The White House flails and tries to defend a humiliated Trump when leaked schedules expose his laziness

The White House flails and tries to defend a humiliated Trump when leaked schedules expose his laziness
Official White House Photo by D. Myles Cullen

When President Barack Obama was in office, Donald Trump used to attack him repeatedly and baselessly for supposedly not working hard enough for the American people. Since he's become president, Trump's Twitter habits have revealed his own excessive consumption of cable news, his golf schedule displayed an ample appetite for leisure, and reports found that his staff schedules large bulks of "executive time" — during which he has no formal duties — into his days.


And on Sunday, Axios reported on three months worth of his leaked schedules showing that 60 percent of his routine is taken up with so-called "executive time," revealing a particularly work-averse and structure-resistant president. He's not necessarily doing nothing during this time — he can have impromptu meetings and there are some events kept off even these schedules — but it shows a lack of formality to the president's day that is deeply troubling, given the number of responsibilities he bears. You simply cannot get a handle on everything a president needs to know when flying by the seat of your pants.

Axios also reported: "The difference between Trump and his recent predecessors is eye-popping."

In responding to the story, the White House essentially confirmed the schedules' accuracy and offered a series of bizarre defenses of the president's behavior.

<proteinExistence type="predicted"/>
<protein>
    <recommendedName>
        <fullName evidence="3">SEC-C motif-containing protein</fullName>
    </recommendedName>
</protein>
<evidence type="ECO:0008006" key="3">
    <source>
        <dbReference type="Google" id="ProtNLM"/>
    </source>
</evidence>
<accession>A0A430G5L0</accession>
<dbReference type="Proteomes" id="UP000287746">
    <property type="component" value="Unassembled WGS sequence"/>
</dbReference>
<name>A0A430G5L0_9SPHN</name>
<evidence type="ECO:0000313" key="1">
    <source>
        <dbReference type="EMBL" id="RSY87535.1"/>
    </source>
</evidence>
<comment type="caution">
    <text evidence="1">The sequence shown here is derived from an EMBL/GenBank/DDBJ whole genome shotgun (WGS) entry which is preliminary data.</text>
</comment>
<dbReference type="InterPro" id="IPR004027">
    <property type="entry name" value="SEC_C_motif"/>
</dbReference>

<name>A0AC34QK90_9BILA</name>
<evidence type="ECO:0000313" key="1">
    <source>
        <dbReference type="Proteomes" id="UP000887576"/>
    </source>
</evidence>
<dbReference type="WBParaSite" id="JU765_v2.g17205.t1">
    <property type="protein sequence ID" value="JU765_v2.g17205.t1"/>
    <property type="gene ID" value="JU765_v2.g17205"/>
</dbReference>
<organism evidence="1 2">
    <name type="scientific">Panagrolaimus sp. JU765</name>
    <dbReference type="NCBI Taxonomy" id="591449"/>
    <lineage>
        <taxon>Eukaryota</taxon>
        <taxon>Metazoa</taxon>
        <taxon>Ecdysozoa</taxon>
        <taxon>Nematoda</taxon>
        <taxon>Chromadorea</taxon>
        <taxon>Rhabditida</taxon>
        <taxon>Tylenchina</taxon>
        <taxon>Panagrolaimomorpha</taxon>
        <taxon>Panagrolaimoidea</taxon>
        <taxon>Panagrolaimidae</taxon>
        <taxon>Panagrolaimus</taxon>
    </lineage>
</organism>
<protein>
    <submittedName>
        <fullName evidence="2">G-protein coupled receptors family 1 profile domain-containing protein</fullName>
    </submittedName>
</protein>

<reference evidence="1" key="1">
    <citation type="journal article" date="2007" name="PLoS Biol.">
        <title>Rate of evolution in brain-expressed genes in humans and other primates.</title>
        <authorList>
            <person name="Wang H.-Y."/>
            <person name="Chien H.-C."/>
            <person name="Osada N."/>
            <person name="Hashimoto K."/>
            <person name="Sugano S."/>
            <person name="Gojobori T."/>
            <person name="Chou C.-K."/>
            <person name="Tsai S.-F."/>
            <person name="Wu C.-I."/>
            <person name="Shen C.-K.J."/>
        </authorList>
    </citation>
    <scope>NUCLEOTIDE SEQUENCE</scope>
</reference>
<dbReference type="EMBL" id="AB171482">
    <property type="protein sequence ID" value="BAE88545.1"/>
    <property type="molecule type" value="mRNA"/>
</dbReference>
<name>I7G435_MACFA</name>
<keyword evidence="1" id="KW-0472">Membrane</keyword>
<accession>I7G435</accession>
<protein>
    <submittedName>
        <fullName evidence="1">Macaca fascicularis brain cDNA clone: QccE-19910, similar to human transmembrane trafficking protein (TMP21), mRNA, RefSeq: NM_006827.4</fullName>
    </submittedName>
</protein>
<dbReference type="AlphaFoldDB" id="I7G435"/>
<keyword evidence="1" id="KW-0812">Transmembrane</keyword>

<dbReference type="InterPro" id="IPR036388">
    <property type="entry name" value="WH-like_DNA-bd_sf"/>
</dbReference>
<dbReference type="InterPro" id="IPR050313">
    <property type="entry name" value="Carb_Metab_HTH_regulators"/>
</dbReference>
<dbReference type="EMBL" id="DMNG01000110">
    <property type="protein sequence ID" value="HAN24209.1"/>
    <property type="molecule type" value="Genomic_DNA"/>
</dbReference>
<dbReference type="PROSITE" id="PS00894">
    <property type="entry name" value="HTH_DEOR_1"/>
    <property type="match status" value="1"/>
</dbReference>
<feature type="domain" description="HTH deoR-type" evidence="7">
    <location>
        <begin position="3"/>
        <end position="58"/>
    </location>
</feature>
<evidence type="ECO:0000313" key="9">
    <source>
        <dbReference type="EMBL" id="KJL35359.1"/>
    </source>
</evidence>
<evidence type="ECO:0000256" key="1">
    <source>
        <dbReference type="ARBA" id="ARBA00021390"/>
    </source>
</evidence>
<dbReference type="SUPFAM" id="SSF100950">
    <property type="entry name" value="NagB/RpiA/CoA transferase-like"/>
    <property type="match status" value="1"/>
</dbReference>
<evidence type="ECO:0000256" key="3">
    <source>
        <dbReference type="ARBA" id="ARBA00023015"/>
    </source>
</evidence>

"President Trump has a different leadership style than his predecessors and the results speak for themselves," said Press Secretary Sarah Sanders.

Director of Oval Office Operations Madeleine Westerhout had an even odder defense: "What these don’t show are the hundreds of calls and meetings [Trump] takes everyday. This POTUS is working harder for the American people than anyone in recent history."

Whether she knows how hard Trump works compared to other presidents is certainly disputable. But the idea that the president takes "hundreds of calls and meetings" in a day — that is, literally more than 200 — is absurd, and it would be a waste of time if it were true. Who could possibly make sense of information from 200-plus meetings or conversations in a day?

Her responses was troubling for another reason.

"In which the Director of Oval Office Operations publicly concedes that the President routinely conducts official business by telephone or in-person meetings without publicly noting that these calls/meetings even exist—let alone identifying their participants or subject matter..." said Steve Vladeck, a University of Texas law professor, said in response.

Bradley Moss, a national security lawyer, noted that all these meetings should be recorded in compliance with the Presidential Records Act.

Many observers, including White House officials, noted that the leak from a top-level staffer itself suggests serious discord and dissension in the administration.

Counselor to the president Kellyanne Conway claimed that the schedule that leaked is accessible to about 400 people internally but that another, more detailed version is held by a closer circle of aides. But reporter Olivia Nuzzi found that a former White House official said the leaked schedule goes to a much smaller group of people than Conway claimed.

"A more detailed schedule is circulated among a small group of West Wing staff involved in his entire day, however, according to the former official. It includes things like Trump’s personal meetings and attorney meetings," she said. "I’m told by this former official that early on, everyone sort of received everything, something that was ultimately changed. The documents obtained by [Axios] are quite recent, beginning after the midterms."

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